Beyond just publishing a report, the information collected from the process is repurposed to serve customer information requests, and put into business pitches and proposals.

In 2015, according to FedEx, some $6.2 billion of enterprise-wide revenue was associated with customers who cared about their emissions from using FedEx services.

Global citizenship reports are not too different from corporate social responsibility reporting. They’re part of a communication effort that all large companies today are engaged in; it’s very unusual for a company not to be producing some sort of CSR, global citizenship, or sustainability report.

Craig Smith, corporate ethics and responsibility expert, Insead

It’s not just large multinationals who report environmental and social data these days, said Junice Yeo, Singapore director of international sustainability consultancy Corporate Citizenship. Traditionally, publicly listed companies started reporting on their environmental and social data in response to regulatory or investor pressure.

In a globalised world, however, major multinational firms now want to see such data from suppliers when they procure goods and services. This has had a  ripple effect all the way through the supply chain, she said.

“More and more companies throughout the value chain are reporting on their ESG data, knowing full well that non-disclosure basically means they will lose points.”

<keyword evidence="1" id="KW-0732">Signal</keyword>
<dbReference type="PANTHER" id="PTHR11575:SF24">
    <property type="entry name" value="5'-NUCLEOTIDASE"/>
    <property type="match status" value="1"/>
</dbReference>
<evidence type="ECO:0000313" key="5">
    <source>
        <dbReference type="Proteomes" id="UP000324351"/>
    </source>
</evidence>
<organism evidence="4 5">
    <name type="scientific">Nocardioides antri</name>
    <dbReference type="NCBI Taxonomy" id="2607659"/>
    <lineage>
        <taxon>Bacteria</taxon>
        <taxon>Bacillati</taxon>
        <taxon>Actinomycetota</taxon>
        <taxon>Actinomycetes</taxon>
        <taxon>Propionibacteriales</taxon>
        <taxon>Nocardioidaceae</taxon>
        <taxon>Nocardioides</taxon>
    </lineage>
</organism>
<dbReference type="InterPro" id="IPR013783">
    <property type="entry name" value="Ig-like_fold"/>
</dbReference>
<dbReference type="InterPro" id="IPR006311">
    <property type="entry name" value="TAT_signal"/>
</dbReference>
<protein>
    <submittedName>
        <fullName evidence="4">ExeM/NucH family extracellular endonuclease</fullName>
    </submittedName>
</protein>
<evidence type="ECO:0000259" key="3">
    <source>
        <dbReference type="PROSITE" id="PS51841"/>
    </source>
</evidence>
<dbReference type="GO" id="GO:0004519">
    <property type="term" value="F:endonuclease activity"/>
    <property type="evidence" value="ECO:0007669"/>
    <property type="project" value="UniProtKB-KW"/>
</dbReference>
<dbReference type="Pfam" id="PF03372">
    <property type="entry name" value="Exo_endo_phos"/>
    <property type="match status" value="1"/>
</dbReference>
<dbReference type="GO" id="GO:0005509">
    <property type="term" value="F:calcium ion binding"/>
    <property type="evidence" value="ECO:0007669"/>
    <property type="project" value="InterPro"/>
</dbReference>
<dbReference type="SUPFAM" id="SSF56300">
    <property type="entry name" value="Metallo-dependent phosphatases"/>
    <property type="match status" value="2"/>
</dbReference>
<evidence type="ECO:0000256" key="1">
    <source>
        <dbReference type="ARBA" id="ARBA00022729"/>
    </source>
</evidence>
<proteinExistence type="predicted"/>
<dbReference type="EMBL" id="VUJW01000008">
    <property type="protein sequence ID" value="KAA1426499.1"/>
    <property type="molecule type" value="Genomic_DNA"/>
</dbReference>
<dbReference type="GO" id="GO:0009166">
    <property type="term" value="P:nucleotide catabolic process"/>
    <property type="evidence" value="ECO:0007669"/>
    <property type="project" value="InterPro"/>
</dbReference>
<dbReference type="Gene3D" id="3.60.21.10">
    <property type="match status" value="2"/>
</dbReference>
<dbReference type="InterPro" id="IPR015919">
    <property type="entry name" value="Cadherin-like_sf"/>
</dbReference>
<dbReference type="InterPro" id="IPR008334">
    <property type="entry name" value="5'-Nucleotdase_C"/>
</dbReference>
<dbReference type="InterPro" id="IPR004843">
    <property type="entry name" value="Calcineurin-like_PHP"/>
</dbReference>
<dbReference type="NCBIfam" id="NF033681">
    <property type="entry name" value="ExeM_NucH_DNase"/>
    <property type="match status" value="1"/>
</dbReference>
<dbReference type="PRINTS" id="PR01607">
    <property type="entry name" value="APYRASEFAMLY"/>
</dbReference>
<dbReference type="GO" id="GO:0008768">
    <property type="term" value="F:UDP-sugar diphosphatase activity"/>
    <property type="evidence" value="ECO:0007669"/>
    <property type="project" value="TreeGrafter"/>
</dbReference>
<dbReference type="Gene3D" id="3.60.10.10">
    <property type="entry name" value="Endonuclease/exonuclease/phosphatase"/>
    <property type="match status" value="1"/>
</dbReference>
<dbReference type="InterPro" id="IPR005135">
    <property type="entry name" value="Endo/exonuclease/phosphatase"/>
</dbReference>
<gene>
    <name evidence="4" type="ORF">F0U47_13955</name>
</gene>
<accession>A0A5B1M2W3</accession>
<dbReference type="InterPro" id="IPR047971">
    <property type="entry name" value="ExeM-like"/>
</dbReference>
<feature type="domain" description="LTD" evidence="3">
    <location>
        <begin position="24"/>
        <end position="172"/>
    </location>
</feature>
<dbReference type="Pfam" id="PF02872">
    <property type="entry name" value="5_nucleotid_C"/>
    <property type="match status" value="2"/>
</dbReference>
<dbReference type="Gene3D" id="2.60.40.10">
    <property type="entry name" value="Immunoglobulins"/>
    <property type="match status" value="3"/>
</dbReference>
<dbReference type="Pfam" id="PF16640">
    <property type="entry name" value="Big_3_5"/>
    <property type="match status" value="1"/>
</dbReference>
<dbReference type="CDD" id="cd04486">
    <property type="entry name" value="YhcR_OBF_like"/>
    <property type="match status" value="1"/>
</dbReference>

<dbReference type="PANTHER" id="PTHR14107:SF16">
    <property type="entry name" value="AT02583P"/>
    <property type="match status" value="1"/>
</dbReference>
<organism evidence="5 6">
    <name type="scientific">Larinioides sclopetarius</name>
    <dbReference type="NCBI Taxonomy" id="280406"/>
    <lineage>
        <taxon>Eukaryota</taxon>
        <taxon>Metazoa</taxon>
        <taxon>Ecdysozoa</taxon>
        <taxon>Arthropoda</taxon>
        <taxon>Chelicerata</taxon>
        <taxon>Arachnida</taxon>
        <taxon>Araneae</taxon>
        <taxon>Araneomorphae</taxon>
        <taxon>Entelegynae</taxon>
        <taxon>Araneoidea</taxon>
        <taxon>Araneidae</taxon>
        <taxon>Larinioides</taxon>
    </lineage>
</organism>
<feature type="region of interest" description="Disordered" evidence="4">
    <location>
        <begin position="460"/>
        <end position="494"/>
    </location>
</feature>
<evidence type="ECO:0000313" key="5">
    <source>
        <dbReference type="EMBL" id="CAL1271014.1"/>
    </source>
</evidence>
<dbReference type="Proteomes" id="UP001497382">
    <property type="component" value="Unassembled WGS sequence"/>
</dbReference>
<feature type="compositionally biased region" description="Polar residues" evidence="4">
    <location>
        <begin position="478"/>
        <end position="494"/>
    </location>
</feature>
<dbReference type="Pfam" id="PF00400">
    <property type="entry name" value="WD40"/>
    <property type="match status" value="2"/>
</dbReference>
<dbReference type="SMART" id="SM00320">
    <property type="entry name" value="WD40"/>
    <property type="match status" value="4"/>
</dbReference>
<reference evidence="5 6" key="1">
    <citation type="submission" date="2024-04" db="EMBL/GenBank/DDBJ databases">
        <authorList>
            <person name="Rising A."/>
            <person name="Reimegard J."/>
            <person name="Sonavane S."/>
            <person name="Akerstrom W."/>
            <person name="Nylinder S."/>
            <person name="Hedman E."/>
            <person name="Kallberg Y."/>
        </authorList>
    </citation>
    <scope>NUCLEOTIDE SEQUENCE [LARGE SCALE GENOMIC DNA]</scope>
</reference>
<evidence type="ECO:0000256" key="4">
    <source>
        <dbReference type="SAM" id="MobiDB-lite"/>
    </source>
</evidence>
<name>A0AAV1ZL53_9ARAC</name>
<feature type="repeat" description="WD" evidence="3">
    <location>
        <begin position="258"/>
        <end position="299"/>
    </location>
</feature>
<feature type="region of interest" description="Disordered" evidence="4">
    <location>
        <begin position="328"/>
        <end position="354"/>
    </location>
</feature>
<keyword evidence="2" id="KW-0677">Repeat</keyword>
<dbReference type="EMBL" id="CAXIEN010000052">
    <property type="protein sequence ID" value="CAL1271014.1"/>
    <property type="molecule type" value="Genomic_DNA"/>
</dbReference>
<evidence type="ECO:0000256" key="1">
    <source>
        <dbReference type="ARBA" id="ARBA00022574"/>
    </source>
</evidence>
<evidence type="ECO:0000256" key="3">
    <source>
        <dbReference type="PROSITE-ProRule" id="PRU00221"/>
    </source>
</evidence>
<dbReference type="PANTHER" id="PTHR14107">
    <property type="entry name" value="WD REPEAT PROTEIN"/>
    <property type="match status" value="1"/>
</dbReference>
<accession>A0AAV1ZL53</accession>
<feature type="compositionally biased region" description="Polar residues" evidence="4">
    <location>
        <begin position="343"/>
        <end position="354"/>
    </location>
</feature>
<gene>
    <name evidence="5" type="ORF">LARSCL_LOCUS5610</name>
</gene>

Sustainability’s upside

But with such a high volume of reporting, might audiences suffer from report overload?

The short answer is yes, said Insead’s Professor Smith. During a case study of clothing firm GAP, he found only a handful of external users read the report in sufficient detail to give feedback.

“It can be a little disappointing if companies feel nobody’s reading [their reports],” he said. But, he added, “It’s a mistake to focus solely on the output - I think there is huge merit to companies going through a process whereby they evaluate their social and environmental impacts, stakeholder relationships, what stakeholders expect of them, how they’re meeting or not meeting those expectations …If anything, the merit of reporting is more in the process than in the actual output.”

Smith’s research shows that high external CSR ratings, by watchdogs like Paris-based Vigeo Eiris, are a proxy measure of trustworthiness, and that potential employees are willing to work for socially responsible companies – at lower salaries.

For instance, MBA students surveyed by Smith and his colleagues were willing to sacrifice EUR 2,500 of annual salary for every ten units of CSR score their employers could provide.

Conversely, there are some people who wouldn’t ever work for a tobacco company, for instance, and tobacco companies have to pay more to get the talent, notes Smith.

Another study, also by Smith, found 49 per cent of employees were willing to give up 12 to 18 per cent of their earnings to work for what they viewed as a more socially responsible company.

Elsewhere, research by Assistant Professor Albert Tsang at the Chinese University of Hong Kong has found that auditors actually charge lower fees to clients with higher CSR scores.

“Auditors might make the assumption that companies with higher CSR scores have more integrity and as a result the auditing experience is smoother and holds lower risk,” Smith said.

FedEx added: “While there is a considerable time investment needed for planning, data and content collection, and in creating the physical assets, we find it time well worth spending.”

This story was first published on Future Ready Singapore. Click here to subscribe to the newsletter.